I’ve kept a personal list of offenders and consulted those of other observers of boat-naming sins, and I will share a few highlights with the caveat that, as they say on the nightly news before a particularly gruesome segment, some of what you are about to see is disturbing:
Seanile, Seaduction, Aquaholic, Ship Faced, Cur-n-Sea, Leg-a-Sea, Tax Seavation, Loon-a-Sea, Tip Sea, Wet Dream, Boy and Sea, Bow Movement, Master Baiter, Sea Cup, Port-a-Party.
Sailboat owners rarely stoop this low, but there are exceptions, notably this one that can be seen on a number of otherwise attractive sailing vessels: Breakin’ Wind.
Maybe because they consider their boats too dignified to be the butt of a joke, sailors in general resist the temptation to be cute in naming their boats, as the annals of sailing for sport and recreation attest.
Consider the inspirational America’s Cup boat names: Intrepid, Courageous, Valiant, Weatherly, Ranger, Endeavor, Britannia, Heritage, Vigilant, Reliance, Liberty, Freedom and Resolute.
And the sailboat names derived from the heavens in tribute to the stars that aid celestial navigators: Orion, Sirius, Altair, Antares, North Star, Southern Cross and Procyon. The last is one of the brightest stars in the sky, but may be better known among sailors as the name of the wildly innovative boat launched by the hardware maker Harken in 1991 with the goal of propelling sailing into the future.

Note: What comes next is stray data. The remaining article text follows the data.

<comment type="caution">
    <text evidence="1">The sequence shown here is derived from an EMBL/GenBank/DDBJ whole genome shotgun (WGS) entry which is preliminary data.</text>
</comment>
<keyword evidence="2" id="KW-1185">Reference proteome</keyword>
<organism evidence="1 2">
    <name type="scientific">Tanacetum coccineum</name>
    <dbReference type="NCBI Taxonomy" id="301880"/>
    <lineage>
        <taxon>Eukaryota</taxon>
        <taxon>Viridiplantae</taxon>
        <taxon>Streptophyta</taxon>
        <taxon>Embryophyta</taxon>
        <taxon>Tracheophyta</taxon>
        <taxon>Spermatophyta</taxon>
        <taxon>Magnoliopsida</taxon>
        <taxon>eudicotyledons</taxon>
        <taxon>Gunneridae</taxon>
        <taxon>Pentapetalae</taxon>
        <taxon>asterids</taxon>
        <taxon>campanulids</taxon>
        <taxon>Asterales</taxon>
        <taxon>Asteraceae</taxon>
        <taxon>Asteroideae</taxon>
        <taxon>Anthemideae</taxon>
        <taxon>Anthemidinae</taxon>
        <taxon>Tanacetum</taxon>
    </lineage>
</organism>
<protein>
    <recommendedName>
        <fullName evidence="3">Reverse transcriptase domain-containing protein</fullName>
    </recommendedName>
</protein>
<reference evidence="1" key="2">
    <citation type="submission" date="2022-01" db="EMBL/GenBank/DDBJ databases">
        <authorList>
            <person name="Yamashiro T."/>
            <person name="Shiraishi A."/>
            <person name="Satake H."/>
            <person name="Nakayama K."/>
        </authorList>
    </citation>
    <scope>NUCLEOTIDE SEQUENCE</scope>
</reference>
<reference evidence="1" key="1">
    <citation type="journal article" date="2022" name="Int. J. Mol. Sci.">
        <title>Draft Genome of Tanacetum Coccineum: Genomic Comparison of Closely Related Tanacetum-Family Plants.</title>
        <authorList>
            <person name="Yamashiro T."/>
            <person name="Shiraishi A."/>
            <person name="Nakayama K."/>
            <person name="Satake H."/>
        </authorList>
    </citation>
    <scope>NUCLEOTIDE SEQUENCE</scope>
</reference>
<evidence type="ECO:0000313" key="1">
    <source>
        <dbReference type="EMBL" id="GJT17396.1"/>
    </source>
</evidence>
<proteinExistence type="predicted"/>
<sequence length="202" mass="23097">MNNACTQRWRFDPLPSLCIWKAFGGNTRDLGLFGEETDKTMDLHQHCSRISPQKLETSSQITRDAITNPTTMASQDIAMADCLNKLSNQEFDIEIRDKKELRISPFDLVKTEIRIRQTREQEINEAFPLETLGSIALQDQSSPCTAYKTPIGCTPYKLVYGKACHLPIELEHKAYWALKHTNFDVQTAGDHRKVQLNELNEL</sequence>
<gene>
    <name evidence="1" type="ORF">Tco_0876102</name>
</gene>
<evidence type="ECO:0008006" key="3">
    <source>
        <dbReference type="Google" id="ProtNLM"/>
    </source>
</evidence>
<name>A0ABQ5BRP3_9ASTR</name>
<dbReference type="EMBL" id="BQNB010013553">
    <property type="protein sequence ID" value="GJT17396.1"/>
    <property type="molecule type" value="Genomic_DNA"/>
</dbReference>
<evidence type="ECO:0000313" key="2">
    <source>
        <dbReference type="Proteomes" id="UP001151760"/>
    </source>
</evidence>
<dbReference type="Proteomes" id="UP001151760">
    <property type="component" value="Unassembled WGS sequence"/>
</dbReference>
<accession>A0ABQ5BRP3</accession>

And the names of legendary offshore racing sailboats, the likes of Running Tide, Finestere, Bolero, Escapade and Ticonderoga.
When I hear the thundering crescendo of Maurice Ravel’s most famous composition, I picture the 72-foot Sparkman & Stephens designed yawl Bolero parting whitecapped waves with a bone in her teeth and her array of five sails bending to a boisterous breeze.
The name Escapade inspires a memory of the beauty of that 1938 Phil Rhodes design with her elegant sheerline and sculpted counter stern and, for me, something more—a black and white photograph of Escapade graced the cover of the first issue of SAILING dated April 1966 and printed on a newspaper press in the same building where I write these words.